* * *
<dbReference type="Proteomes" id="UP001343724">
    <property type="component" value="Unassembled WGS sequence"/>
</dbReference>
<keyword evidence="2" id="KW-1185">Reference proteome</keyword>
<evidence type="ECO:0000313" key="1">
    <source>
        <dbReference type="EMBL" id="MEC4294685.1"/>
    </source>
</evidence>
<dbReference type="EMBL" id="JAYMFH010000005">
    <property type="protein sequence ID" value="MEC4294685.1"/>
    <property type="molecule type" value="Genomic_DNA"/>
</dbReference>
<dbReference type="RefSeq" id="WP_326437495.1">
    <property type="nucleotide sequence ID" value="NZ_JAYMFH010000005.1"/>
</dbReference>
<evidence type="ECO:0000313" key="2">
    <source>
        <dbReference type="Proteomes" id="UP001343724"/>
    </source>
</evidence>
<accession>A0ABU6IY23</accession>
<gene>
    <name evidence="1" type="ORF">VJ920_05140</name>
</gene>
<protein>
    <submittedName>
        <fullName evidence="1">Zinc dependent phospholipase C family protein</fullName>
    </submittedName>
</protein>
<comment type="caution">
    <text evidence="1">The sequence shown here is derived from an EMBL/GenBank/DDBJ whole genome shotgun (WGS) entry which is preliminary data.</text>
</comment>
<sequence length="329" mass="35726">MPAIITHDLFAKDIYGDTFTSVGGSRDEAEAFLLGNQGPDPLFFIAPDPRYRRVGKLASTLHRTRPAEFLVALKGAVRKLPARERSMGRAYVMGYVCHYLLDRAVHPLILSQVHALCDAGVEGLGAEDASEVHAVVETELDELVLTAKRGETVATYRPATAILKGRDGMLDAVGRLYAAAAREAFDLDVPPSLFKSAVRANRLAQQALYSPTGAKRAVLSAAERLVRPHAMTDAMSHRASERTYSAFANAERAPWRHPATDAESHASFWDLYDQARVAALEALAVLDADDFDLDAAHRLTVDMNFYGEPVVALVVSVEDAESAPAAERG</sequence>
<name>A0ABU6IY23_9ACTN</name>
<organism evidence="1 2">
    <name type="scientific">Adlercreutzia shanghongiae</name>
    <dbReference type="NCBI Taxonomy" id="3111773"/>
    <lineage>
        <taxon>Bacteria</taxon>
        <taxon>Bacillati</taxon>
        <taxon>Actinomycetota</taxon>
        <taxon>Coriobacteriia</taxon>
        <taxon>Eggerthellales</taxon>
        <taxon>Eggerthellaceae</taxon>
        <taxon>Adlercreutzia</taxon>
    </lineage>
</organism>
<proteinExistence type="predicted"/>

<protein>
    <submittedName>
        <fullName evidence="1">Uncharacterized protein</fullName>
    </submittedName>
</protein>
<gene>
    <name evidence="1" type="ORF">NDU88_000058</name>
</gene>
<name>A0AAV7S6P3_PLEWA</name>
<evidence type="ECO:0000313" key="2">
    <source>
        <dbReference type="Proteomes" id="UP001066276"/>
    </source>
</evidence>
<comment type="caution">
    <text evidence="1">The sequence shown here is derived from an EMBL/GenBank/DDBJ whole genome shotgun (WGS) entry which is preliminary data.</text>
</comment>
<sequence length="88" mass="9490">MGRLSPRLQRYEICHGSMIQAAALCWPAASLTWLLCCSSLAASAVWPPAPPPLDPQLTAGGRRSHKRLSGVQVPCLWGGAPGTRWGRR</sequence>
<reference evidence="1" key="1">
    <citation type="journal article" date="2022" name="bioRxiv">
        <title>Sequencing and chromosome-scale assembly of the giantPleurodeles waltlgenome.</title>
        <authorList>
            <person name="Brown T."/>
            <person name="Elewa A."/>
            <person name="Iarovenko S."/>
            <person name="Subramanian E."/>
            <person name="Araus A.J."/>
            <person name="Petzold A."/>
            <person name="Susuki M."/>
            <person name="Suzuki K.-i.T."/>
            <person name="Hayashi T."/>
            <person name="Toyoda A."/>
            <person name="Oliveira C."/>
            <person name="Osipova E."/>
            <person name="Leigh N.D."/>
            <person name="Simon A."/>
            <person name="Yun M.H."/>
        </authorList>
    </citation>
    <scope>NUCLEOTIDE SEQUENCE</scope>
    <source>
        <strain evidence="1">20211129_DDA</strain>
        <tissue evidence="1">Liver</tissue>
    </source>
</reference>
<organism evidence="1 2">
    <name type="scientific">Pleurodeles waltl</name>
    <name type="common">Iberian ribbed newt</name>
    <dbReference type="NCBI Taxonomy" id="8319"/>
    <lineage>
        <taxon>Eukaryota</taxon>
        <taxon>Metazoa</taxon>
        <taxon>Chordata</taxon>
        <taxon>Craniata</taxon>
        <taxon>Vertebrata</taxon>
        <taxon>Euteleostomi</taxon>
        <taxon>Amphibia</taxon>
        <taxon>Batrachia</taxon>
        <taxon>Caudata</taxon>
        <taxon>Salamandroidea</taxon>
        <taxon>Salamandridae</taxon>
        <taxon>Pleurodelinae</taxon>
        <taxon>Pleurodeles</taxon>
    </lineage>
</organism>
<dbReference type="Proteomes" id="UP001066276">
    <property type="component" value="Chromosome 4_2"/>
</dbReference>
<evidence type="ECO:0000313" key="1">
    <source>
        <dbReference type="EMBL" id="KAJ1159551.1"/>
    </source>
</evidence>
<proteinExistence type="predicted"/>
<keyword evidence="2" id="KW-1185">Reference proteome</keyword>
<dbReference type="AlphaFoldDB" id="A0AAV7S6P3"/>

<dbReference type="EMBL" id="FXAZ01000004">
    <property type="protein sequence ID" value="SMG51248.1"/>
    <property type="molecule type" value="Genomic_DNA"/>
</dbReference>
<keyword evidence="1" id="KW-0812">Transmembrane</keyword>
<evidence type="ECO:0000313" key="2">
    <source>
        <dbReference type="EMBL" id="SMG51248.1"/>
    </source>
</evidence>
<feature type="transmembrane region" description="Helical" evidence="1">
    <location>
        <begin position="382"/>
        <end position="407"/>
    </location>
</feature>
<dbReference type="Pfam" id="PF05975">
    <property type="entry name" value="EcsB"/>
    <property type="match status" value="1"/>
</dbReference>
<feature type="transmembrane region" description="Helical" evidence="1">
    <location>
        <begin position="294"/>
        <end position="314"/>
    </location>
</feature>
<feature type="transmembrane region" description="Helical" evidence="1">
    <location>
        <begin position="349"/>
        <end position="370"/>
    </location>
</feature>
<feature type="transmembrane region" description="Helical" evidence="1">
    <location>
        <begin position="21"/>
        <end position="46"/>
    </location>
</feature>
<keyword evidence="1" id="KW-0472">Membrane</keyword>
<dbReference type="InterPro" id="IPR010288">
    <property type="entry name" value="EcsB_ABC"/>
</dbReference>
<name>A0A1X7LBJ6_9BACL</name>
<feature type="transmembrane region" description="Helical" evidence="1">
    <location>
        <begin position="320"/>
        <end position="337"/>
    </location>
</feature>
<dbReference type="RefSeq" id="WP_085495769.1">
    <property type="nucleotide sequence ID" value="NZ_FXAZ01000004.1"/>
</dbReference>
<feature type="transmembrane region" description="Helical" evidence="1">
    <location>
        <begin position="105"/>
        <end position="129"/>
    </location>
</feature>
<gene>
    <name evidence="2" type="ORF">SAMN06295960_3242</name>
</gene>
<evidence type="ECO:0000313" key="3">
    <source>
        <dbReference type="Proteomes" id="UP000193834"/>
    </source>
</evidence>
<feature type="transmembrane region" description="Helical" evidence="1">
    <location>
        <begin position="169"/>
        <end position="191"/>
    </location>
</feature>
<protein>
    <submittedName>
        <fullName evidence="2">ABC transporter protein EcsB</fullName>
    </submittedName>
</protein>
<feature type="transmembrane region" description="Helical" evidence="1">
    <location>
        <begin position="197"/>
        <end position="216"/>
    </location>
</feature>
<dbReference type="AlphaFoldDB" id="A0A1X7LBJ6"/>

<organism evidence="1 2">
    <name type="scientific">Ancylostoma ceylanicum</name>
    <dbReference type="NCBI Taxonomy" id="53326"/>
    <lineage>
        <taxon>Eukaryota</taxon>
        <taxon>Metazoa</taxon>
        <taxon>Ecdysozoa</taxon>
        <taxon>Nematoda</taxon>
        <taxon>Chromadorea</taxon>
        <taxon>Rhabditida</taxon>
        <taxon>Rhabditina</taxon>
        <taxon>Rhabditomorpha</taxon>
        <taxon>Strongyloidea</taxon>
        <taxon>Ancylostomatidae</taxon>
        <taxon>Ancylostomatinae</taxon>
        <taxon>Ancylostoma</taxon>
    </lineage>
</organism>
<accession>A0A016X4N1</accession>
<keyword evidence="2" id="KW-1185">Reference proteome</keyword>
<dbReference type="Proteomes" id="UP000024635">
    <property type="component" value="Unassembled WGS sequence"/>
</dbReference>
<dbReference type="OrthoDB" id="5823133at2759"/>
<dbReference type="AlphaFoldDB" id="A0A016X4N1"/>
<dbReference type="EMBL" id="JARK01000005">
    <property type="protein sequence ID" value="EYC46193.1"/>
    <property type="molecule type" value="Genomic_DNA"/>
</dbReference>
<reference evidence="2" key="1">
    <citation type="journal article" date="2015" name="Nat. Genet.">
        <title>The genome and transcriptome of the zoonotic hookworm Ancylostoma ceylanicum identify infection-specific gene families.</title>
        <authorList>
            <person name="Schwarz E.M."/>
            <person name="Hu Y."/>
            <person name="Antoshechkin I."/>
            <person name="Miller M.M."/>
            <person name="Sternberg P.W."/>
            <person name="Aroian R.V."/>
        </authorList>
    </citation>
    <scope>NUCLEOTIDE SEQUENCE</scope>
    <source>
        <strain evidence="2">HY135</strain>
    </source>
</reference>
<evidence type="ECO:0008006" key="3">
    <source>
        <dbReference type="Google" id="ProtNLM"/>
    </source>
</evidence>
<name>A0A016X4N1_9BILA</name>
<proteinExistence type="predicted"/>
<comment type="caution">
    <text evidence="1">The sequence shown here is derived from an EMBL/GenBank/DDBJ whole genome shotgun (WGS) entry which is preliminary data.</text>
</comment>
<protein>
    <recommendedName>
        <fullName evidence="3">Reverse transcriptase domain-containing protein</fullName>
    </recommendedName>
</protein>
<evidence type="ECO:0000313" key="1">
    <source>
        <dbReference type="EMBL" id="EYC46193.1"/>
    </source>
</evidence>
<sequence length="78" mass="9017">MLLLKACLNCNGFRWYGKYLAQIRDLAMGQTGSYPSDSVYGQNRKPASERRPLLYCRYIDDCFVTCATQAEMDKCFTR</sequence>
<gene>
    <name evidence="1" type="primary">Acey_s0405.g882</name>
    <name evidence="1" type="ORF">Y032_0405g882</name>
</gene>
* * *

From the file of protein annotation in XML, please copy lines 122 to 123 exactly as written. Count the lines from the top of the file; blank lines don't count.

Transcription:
</evidence>
<proteinExistence type="predicted"/>